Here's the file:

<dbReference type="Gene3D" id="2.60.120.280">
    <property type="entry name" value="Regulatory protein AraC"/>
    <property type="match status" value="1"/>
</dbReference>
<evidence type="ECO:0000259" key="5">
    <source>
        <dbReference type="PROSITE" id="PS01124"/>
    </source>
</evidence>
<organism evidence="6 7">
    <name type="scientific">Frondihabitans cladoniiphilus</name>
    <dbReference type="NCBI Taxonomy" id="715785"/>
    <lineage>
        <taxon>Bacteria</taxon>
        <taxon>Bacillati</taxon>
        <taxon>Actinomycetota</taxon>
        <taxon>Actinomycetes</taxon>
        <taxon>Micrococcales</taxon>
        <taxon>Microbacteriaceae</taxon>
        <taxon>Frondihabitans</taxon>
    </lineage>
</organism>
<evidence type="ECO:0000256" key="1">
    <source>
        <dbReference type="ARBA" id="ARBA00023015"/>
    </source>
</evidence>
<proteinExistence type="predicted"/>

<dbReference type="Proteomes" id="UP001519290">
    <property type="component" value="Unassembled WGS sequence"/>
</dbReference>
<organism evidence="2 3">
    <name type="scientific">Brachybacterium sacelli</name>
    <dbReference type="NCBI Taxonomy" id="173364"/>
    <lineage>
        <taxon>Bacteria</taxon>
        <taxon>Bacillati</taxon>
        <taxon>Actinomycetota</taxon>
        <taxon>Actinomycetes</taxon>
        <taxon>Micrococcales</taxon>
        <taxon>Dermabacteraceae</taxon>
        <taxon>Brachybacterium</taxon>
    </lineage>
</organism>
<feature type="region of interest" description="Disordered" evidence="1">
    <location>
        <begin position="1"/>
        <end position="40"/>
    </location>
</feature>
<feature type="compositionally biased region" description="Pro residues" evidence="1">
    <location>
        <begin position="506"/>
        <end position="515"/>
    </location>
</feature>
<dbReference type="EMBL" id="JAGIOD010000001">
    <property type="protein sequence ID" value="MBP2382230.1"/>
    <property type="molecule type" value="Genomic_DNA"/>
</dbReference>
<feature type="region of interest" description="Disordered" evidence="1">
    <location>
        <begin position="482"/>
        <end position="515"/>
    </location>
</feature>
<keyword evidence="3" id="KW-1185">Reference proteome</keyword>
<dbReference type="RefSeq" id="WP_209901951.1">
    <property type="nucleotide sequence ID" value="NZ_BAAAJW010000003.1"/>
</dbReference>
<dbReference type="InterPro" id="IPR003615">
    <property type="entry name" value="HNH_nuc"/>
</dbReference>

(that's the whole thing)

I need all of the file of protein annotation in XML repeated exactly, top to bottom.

<dbReference type="Gene3D" id="2.60.120.280">
    <property type="entry name" value="Regulatory protein AraC"/>
    <property type="match status" value="1"/>
</dbReference>
<evidence type="ECO:0000259" key="5">
    <source>
        <dbReference type="PROSITE" id="PS01124"/>
    </source>
</evidence>
<organism evidence="6 7">
    <name type="scientific">Frondihabitans cladoniiphilus</name>
    <dbReference type="NCBI Taxonomy" id="715785"/>
    <lineage>
        <taxon>Bacteria</taxon>
        <taxon>Bacillati</taxon>
        <taxon>Actinomycetota</taxon>
        <taxon>Actinomycetes</taxon>
        <taxon>Micrococcales</taxon>
        <taxon>Microbacteriaceae</taxon>
        <taxon>Frondihabitans</taxon>
    </lineage>
</organism>
<evidence type="ECO:0000256" key="1">
    <source>
        <dbReference type="ARBA" id="ARBA00023015"/>
    </source>
</evidence>
<proteinExistence type="predicted"/>

<dbReference type="Proteomes" id="UP001519290">
    <property type="component" value="Unassembled WGS sequence"/>
</dbReference>
<organism evidence="2 3">
    <name type="scientific">Brachybacterium sacelli</name>
    <dbReference type="NCBI Taxonomy" id="173364"/>
    <lineage>
        <taxon>Bacteria</taxon>
        <taxon>Bacillati</taxon>
        <taxon>Actinomycetota</taxon>
        <taxon>Actinomycetes</taxon>
        <taxon>Micrococcales</taxon>
        <taxon>Dermabacteraceae</taxon>
        <taxon>Brachybacterium</taxon>
    </lineage>
</organism>
<feature type="region of interest" description="Disordered" evidence="1">
    <location>
        <begin position="1"/>
        <end position="40"/>
    </location>
</feature>
<feature type="compositionally biased region" description="Pro residues" evidence="1">
    <location>
        <begin position="506"/>
        <end position="515"/>
    </location>
</feature>
<dbReference type="EMBL" id="JAGIOD010000001">
    <property type="protein sequence ID" value="MBP2382230.1"/>
    <property type="molecule type" value="Genomic_DNA"/>
</dbReference>
<feature type="region of interest" description="Disordered" evidence="1">
    <location>
        <begin position="482"/>
        <end position="515"/>
    </location>
</feature>
<keyword evidence="3" id="KW-1185">Reference proteome</keyword>
<dbReference type="RefSeq" id="WP_209901951.1">
    <property type="nucleotide sequence ID" value="NZ_BAAAJW010000003.1"/>
</dbReference>
<dbReference type="InterPro" id="IPR003615">
    <property type="entry name" value="HNH_nuc"/>
</dbReference>